The reality of waste produced in Australia is slightly disturbing. When you throw the waste in the dustbin, you will expect it to be recycled. But the truth in Australia is that much of the waste to be recycled is sent to other countries. In these countries, the waste is processed and new products are created from it. According to the statistics in 2016 – 2017, almost half of the waste collected in the country which consisted of plastic, paper, metal or cardboard was shipped to the other countries.
Since then, China rejected waste that was extremely contaminated. Their selective acceptance resulted in a decrease in the Australian waste that left the country. So, they were forced to pile up at facilities which were hazardous. Stocking waste brings a huge risk of fire.
Recycling Industry and Blazes
The industry has been infamous for large blazes and fires. It is not because of poor management, but it is the risk that comes with this particular sector.
The waste fires are possible to occur during any or all stages of the chain of waste management. For instance, it can be during the collection, transfer, recycling or disposal or any other stage in between. The source of materials that are combustible also contributes significantly. These can include tyres, wood waste, green waste, solvents, batteries etc which have a huge potential to harm the environment. Not only that, due to these fires, dangerous chemicals are dispensed to the atmosphere and the groundwater which can pose as a serious health concern to the common public.
The fundamental problem that comes with the risk associated with fires in waste materials storage. These large stockpiles are the major contributors to the intensity of the fire once it starts. Wastes that are incompatible are highly prone to quick and rapid combustion and there is an added risk of the lithium batteries exploding from the shredders. These fires can also start from waste materials that are self – heating in nature, falling embers or even arson and can cause or contribute to neighbouring fires or bushfires.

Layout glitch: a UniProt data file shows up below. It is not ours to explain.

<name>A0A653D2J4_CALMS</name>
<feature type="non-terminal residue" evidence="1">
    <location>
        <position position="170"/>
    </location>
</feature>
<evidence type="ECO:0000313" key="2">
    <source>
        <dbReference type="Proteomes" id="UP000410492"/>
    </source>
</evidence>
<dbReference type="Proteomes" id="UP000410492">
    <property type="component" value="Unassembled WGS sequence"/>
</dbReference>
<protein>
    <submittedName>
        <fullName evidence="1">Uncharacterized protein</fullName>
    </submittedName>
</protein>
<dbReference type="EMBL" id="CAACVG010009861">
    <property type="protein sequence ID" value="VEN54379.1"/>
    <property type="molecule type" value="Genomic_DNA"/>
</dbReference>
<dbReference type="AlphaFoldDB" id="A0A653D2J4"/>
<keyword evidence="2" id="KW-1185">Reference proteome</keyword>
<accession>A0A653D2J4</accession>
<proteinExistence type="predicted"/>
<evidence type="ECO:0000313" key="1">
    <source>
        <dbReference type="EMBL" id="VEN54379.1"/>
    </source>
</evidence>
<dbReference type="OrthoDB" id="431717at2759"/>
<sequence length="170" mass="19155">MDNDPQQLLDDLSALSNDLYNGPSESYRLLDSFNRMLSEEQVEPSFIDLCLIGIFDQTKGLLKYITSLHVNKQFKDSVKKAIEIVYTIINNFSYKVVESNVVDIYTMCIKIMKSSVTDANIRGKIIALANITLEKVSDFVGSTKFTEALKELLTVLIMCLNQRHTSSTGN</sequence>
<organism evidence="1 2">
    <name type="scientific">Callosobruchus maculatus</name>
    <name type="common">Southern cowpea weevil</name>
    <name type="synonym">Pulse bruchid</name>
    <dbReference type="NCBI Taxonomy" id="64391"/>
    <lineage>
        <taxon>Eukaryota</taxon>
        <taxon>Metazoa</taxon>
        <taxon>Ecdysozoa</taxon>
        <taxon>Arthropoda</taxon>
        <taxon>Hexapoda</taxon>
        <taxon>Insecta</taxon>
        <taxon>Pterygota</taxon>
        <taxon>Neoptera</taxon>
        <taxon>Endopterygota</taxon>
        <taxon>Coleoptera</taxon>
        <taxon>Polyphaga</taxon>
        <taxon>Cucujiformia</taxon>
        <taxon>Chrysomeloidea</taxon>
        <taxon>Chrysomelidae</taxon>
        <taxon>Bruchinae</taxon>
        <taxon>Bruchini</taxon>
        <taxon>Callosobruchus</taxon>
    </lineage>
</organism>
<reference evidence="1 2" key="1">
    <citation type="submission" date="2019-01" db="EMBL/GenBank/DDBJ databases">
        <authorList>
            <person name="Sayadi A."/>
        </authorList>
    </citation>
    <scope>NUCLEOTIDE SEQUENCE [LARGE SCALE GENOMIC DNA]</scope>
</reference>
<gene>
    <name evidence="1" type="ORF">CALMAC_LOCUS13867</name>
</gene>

How to Solve the Problem?
The recycling industry has to be proactive about the measures it takes and there must be strict practices in every establishment concerned with the same. There must be mandatory fire prevention plans which must be followed at all existing and upcoming waste treatment and storage facilities.
For instance, sprinkler systems must be compulsorily provided in waste storage facilities above a particular size and capacity. Also, there must be a limit on the number of waste materials that are exposed to the outside. This outside kept waste materials are a critical reason for the spreading of fire. There must be a limit on the stockpile and no overstuffing the facility.
Firefighters and other related regulators are important stakeholders of this, they must be accounted while drafting the standards. The fire codes must become the standard across the country. At the same time, the government must provide more support to live the transformation measures. Some of the members of the Australian Council of Recyclers have called for the freeing up of the landfill levy funds so that more protection can be provided to the recycling facilities and depot.
So, the more effectively the waste materials are handled in the country, the more chances are for the reduction of bushfires and even if they occur, they can come into control more easily. Strict measures must be followed by all stakeholders to reduce and nullify the contribution of the recycling industries towards the bushfires.